Whaling: An Advanced Spear-Phishing Scam
Whaling scams specifically target business owners, CEOs, CFOs, and other high-ranking executives. These scams are characterized by exceptional sophistication, making them difficult to detect.
Whaling scammers invest considerable effort in gathering information about their targets, including job titles, email addresses, phone numbers, and personal interests. Armed with these details, scammers personalize their emails to enhance credibility.
The primary objective of whaling scams is to defraud businesses by stealing money or sensitive information. For example, a whaling scammer may send an email to a CEO disguised as the company’s CFO, requesting approval for a substantial wire transfer to a new account. The unsuspecting CEO, assuming the email to be legitimate, approves the transfer, resulting in the scammer absconding with the funds.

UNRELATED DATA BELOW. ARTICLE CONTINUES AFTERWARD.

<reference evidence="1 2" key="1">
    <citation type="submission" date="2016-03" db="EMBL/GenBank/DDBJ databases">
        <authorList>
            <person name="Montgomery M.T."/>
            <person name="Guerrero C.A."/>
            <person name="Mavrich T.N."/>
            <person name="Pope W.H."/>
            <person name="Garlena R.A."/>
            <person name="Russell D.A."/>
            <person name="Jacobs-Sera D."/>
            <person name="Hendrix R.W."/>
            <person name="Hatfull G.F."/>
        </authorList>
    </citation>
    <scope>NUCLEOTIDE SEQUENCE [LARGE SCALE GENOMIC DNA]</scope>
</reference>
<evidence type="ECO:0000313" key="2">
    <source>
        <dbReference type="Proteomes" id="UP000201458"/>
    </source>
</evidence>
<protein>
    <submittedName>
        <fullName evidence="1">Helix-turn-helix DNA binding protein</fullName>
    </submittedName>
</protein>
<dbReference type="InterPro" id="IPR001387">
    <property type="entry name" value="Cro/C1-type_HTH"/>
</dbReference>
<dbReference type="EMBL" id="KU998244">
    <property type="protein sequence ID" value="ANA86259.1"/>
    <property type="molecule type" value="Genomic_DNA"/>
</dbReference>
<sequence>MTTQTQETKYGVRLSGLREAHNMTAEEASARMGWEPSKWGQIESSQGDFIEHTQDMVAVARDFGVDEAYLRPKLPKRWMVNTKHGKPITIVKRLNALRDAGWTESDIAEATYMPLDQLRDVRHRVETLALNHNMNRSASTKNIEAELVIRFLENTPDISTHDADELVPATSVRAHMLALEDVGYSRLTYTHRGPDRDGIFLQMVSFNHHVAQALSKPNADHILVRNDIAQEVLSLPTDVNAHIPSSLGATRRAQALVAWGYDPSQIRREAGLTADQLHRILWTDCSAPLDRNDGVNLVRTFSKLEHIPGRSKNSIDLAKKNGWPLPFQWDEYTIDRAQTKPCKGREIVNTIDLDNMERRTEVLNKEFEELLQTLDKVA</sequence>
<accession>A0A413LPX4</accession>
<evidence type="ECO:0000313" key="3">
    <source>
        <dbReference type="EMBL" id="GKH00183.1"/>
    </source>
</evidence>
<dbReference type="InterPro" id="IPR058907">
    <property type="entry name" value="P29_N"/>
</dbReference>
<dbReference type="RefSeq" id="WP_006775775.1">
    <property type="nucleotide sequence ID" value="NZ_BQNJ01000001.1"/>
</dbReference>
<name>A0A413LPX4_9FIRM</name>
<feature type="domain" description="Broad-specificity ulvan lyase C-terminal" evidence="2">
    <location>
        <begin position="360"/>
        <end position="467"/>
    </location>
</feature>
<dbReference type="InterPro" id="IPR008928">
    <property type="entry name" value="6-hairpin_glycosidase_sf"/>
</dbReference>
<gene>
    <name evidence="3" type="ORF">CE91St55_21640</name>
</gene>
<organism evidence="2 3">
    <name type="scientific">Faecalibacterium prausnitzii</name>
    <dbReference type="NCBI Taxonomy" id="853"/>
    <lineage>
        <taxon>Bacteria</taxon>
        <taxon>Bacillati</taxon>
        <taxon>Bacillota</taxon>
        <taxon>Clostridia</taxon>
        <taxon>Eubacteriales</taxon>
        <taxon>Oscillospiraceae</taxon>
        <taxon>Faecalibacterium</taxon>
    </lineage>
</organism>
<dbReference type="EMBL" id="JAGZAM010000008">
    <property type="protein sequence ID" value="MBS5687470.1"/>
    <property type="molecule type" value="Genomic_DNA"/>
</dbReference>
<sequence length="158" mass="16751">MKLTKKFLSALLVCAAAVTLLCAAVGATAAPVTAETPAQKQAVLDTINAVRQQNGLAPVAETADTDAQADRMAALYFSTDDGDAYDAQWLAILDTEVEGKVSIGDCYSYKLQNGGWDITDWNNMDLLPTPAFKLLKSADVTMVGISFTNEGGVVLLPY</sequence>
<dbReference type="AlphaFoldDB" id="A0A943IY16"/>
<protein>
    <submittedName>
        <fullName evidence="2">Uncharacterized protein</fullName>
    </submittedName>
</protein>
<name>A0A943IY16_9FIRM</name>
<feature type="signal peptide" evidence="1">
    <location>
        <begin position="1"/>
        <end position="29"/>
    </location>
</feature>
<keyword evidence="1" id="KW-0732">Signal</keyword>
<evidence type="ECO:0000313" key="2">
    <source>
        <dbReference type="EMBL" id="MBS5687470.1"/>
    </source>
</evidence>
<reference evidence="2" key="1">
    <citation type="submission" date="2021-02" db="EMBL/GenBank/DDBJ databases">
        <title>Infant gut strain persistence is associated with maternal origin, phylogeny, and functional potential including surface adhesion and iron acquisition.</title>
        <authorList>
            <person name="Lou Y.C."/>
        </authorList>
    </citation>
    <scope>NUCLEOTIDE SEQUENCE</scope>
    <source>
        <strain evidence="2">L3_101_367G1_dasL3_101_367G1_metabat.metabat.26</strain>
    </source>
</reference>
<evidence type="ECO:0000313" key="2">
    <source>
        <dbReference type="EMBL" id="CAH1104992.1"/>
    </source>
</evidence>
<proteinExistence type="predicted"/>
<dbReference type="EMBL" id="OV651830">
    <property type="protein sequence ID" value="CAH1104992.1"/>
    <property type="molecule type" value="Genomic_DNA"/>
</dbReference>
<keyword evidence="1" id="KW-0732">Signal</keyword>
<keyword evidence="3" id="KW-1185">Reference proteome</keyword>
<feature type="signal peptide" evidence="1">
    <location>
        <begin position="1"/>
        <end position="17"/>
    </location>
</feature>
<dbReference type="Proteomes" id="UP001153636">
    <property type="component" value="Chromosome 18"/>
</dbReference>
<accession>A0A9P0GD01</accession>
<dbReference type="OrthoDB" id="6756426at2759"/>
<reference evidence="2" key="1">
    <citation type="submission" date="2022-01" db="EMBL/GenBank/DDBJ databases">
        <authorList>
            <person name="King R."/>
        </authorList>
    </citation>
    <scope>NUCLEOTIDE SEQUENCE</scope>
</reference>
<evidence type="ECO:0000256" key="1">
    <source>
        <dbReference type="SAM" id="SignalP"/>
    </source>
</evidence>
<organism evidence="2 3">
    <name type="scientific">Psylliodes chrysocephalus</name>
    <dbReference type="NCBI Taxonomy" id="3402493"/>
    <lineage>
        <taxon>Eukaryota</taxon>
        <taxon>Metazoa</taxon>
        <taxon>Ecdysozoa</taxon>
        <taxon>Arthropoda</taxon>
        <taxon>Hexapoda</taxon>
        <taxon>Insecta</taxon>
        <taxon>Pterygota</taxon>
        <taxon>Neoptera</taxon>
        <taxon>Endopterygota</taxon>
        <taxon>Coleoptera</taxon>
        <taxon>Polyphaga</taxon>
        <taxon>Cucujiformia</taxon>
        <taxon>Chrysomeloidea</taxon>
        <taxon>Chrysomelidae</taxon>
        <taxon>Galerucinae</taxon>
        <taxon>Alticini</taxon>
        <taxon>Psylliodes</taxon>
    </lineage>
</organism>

Moreover, whaling scams are frequently utilized to introduce malware into victims’ computers, facilitating the theft of sensitive information like login credentials and trade secrets.
To guard against whaling scams, it is imperative for you and your accounting department to exercise extreme caution when faced with emails requesting significant sums or sensitive information.
Enhance Your Email Security Measures
According to Seth Blank, the number of cyberattacks beginning with phishing attempts has escalated to a staggering 91%. Amidst this alarming trend, it is easy to overlook the criticality of email security. However, the rising statistics indicate that the problem is not only persistent but also worsening exponentially.
Considering this, Blank suggests reinforcing your email security or else facing dire consequences. The onus is on you to take proactive measures without delay.